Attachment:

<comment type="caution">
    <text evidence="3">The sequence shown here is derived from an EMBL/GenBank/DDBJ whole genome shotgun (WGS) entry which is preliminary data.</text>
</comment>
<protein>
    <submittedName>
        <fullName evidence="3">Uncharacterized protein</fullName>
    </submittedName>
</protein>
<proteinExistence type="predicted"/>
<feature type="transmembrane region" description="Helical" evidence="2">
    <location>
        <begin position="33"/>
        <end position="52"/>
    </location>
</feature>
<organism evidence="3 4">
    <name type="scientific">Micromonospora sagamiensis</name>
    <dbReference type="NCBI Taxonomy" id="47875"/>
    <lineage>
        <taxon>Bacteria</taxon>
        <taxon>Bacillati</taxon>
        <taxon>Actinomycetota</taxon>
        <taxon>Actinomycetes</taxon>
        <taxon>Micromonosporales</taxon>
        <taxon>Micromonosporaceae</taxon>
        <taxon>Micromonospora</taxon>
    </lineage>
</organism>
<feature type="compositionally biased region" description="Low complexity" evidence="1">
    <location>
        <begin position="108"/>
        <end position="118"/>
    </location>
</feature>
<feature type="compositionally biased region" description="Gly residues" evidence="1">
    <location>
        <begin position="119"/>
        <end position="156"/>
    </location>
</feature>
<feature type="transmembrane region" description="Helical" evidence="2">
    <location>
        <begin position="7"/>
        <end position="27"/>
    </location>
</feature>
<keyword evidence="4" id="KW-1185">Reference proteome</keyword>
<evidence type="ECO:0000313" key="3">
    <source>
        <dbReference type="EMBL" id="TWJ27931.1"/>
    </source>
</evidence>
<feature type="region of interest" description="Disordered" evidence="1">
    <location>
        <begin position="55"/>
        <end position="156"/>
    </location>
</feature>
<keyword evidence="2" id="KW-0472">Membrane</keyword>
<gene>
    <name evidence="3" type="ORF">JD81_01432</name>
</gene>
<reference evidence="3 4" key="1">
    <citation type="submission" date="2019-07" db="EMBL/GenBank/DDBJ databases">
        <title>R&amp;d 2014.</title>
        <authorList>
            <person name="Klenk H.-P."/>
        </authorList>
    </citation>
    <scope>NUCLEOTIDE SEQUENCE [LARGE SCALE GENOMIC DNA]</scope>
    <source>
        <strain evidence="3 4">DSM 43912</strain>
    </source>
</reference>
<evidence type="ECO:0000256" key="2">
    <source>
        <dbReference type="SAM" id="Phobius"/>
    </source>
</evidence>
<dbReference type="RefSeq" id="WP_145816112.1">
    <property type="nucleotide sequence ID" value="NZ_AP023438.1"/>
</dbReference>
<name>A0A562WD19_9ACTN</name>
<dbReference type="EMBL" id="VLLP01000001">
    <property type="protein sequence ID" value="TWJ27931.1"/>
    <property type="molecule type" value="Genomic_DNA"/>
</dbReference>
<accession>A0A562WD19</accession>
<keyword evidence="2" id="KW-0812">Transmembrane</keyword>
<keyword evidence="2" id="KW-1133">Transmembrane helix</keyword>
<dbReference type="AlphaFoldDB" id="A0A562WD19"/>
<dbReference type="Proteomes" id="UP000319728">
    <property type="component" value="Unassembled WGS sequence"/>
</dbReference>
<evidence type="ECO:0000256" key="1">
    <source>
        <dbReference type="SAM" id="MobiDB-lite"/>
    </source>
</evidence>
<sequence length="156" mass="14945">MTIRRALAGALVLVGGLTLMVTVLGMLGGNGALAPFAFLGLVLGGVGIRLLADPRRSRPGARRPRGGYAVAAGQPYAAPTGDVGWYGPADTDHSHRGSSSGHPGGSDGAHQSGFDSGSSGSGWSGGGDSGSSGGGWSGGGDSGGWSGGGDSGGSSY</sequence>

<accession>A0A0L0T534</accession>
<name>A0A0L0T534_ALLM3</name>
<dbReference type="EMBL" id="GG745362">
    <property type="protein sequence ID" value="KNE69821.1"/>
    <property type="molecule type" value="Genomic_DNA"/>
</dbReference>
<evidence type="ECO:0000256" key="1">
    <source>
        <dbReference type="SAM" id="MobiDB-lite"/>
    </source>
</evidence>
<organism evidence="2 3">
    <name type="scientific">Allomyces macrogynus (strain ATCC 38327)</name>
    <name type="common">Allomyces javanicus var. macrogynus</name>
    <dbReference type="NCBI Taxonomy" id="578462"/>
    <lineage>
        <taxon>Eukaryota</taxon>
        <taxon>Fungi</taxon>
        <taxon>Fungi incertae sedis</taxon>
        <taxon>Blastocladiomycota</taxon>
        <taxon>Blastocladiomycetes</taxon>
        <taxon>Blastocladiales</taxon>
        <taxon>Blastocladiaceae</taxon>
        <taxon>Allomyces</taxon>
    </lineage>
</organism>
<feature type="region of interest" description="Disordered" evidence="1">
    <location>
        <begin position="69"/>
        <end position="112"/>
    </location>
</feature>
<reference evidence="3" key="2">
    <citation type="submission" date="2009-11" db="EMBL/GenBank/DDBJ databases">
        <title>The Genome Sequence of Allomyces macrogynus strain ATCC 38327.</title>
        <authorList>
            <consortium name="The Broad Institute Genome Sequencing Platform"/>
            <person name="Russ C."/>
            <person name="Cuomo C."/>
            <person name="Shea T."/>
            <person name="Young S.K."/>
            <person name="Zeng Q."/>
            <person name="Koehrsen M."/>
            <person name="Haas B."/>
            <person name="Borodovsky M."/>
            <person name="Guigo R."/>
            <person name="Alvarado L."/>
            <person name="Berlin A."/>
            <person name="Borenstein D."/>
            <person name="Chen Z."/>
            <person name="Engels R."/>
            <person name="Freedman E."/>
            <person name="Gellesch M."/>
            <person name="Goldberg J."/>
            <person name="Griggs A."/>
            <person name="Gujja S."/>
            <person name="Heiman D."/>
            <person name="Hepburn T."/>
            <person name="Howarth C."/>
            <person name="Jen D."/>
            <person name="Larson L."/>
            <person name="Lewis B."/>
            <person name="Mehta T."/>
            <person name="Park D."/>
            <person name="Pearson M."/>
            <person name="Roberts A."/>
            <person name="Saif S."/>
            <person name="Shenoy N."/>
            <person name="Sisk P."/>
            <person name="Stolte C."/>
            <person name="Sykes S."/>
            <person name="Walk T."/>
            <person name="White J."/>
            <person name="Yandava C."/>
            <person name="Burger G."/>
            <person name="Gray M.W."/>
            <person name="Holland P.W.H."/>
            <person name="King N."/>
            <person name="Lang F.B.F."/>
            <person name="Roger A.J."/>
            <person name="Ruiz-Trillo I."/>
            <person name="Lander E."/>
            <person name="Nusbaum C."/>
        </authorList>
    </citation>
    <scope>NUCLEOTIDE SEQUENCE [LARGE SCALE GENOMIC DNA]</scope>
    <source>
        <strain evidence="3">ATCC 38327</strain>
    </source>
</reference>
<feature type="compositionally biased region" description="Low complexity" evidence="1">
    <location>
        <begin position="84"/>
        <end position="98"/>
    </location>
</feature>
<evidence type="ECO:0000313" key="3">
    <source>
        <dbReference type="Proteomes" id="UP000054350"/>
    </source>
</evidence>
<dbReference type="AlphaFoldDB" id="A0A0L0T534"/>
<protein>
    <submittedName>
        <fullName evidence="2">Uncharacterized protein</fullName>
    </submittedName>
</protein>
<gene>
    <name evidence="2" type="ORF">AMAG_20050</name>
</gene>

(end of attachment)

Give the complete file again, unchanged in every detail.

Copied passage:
<comment type="caution">
    <text evidence="3">The sequence shown here is derived from an EMBL/GenBank/DDBJ whole genome shotgun (WGS) entry which is preliminary data.</text>
</comment>
<protein>
    <submittedName>
        <fullName evidence="3">Uncharacterized protein</fullName>
    </submittedName>
</protein>
<proteinExistence type="predicted"/>
<feature type="transmembrane region" description="Helical" evidence="2">
    <location>
        <begin position="33"/>
        <end position="52"/>
    </location>
</feature>
<organism evidence="3 4">
    <name type="scientific">Micromonospora sagamiensis</name>
    <dbReference type="NCBI Taxonomy" id="47875"/>
    <lineage>
        <taxon>Bacteria</taxon>
        <taxon>Bacillati</taxon>
        <taxon>Actinomycetota</taxon>
        <taxon>Actinomycetes</taxon>
        <taxon>Micromonosporales</taxon>
        <taxon>Micromonosporaceae</taxon>
        <taxon>Micromonospora</taxon>
    </lineage>
</organism>
<feature type="compositionally biased region" description="Low complexity" evidence="1">
    <location>
        <begin position="108"/>
        <end position="118"/>
    </location>
</feature>
<feature type="compositionally biased region" description="Gly residues" evidence="1">
    <location>
        <begin position="119"/>
        <end position="156"/>
    </location>
</feature>
<feature type="transmembrane region" description="Helical" evidence="2">
    <location>
        <begin position="7"/>
        <end position="27"/>
    </location>
</feature>
<keyword evidence="4" id="KW-1185">Reference proteome</keyword>
<evidence type="ECO:0000313" key="3">
    <source>
        <dbReference type="EMBL" id="TWJ27931.1"/>
    </source>
</evidence>
<feature type="region of interest" description="Disordered" evidence="1">
    <location>
        <begin position="55"/>
        <end position="156"/>
    </location>
</feature>
<keyword evidence="2" id="KW-0472">Membrane</keyword>
<gene>
    <name evidence="3" type="ORF">JD81_01432</name>
</gene>
<reference evidence="3 4" key="1">
    <citation type="submission" date="2019-07" db="EMBL/GenBank/DDBJ databases">
        <title>R&amp;d 2014.</title>
        <authorList>
            <person name="Klenk H.-P."/>
        </authorList>
    </citation>
    <scope>NUCLEOTIDE SEQUENCE [LARGE SCALE GENOMIC DNA]</scope>
    <source>
        <strain evidence="3 4">DSM 43912</strain>
    </source>
</reference>
<evidence type="ECO:0000256" key="2">
    <source>
        <dbReference type="SAM" id="Phobius"/>
    </source>
</evidence>
<dbReference type="RefSeq" id="WP_145816112.1">
    <property type="nucleotide sequence ID" value="NZ_AP023438.1"/>
</dbReference>
<name>A0A562WD19_9ACTN</name>
<dbReference type="EMBL" id="VLLP01000001">
    <property type="protein sequence ID" value="TWJ27931.1"/>
    <property type="molecule type" value="Genomic_DNA"/>
</dbReference>
<accession>A0A562WD19</accession>
<keyword evidence="2" id="KW-0812">Transmembrane</keyword>
<keyword evidence="2" id="KW-1133">Transmembrane helix</keyword>
<dbReference type="AlphaFoldDB" id="A0A562WD19"/>
<dbReference type="Proteomes" id="UP000319728">
    <property type="component" value="Unassembled WGS sequence"/>
</dbReference>
<evidence type="ECO:0000256" key="1">
    <source>
        <dbReference type="SAM" id="MobiDB-lite"/>
    </source>
</evidence>
<sequence length="156" mass="14945">MTIRRALAGALVLVGGLTLMVTVLGMLGGNGALAPFAFLGLVLGGVGIRLLADPRRSRPGARRPRGGYAVAAGQPYAAPTGDVGWYGPADTDHSHRGSSSGHPGGSDGAHQSGFDSGSSGSGWSGGGDSGSSGGGWSGGGDSGGWSGGGDSGGSSY</sequence>

<accession>A0A0L0T534</accession>
<name>A0A0L0T534_ALLM3</name>
<dbReference type="EMBL" id="GG745362">
    <property type="protein sequence ID" value="KNE69821.1"/>
    <property type="molecule type" value="Genomic_DNA"/>
</dbReference>
<evidence type="ECO:0000256" key="1">
    <source>
        <dbReference type="SAM" id="MobiDB-lite"/>
    </source>
</evidence>
<organism evidence="2 3">
    <name type="scientific">Allomyces macrogynus (strain ATCC 38327)</name>
    <name type="common">Allomyces javanicus var. macrogynus</name>
    <dbReference type="NCBI Taxonomy" id="578462"/>
    <lineage>
        <taxon>Eukaryota</taxon>
        <taxon>Fungi</taxon>
        <taxon>Fungi incertae sedis</taxon>
        <taxon>Blastocladiomycota</taxon>
        <taxon>Blastocladiomycetes</taxon>
        <taxon>Blastocladiales</taxon>
        <taxon>Blastocladiaceae</taxon>
        <taxon>Allomyces</taxon>
    </lineage>
</organism>
<feature type="region of interest" description="Disordered" evidence="1">
    <location>
        <begin position="69"/>
        <end position="112"/>
    </location>
</feature>
<reference evidence="3" key="2">
    <citation type="submission" date="2009-11" db="EMBL/GenBank/DDBJ databases">
        <title>The Genome Sequence of Allomyces macrogynus strain ATCC 38327.</title>
        <authorList>
            <consortium name="The Broad Institute Genome Sequencing Platform"/>
            <person name="Russ C."/>
            <person name="Cuomo C."/>
            <person name="Shea T."/>
            <person name="Young S.K."/>
            <person name="Zeng Q."/>
            <person name="Koehrsen M."/>
            <person name="Haas B."/>
            <person name="Borodovsky M."/>
            <person name="Guigo R."/>
            <person name="Alvarado L."/>
            <person name="Berlin A."/>
            <person name="Borenstein D."/>
            <person name="Chen Z."/>
            <person name="Engels R."/>
            <person name="Freedman E."/>
            <person name="Gellesch M."/>
            <person name="Goldberg J."/>
            <person name="Griggs A."/>
            <person name="Gujja S."/>
            <person name="Heiman D."/>
            <person name="Hepburn T."/>
            <person name="Howarth C."/>
            <person name="Jen D."/>
            <person name="Larson L."/>
            <person name="Lewis B."/>
            <person name="Mehta T."/>
            <person name="Park D."/>
            <person name="Pearson M."/>
            <person name="Roberts A."/>
            <person name="Saif S."/>
            <person name="Shenoy N."/>
            <person name="Sisk P."/>
            <person name="Stolte C."/>
            <person name="Sykes S."/>
            <person name="Walk T."/>
            <person name="White J."/>
            <person name="Yandava C."/>
            <person name="Burger G."/>
            <person name="Gray M.W."/>
            <person name="Holland P.W.H."/>
            <person name="King N."/>
            <person name="Lang F.B.F."/>
            <person name="Roger A.J."/>
            <person name="Ruiz-Trillo I."/>
            <person name="Lander E."/>
            <person name="Nusbaum C."/>
        </authorList>
    </citation>
    <scope>NUCLEOTIDE SEQUENCE [LARGE SCALE GENOMIC DNA]</scope>
    <source>
        <strain evidence="3">ATCC 38327</strain>
    </source>
</reference>
<feature type="compositionally biased region" description="Low complexity" evidence="1">
    <location>
        <begin position="84"/>
        <end position="98"/>
    </location>
</feature>
<evidence type="ECO:0000313" key="3">
    <source>
        <dbReference type="Proteomes" id="UP000054350"/>
    </source>
</evidence>
<dbReference type="AlphaFoldDB" id="A0A0L0T534"/>
<protein>
    <submittedName>
        <fullName evidence="2">Uncharacterized protein</fullName>
    </submittedName>
</protein>
<gene>
    <name evidence="2" type="ORF">AMAG_20050</name>
</gene>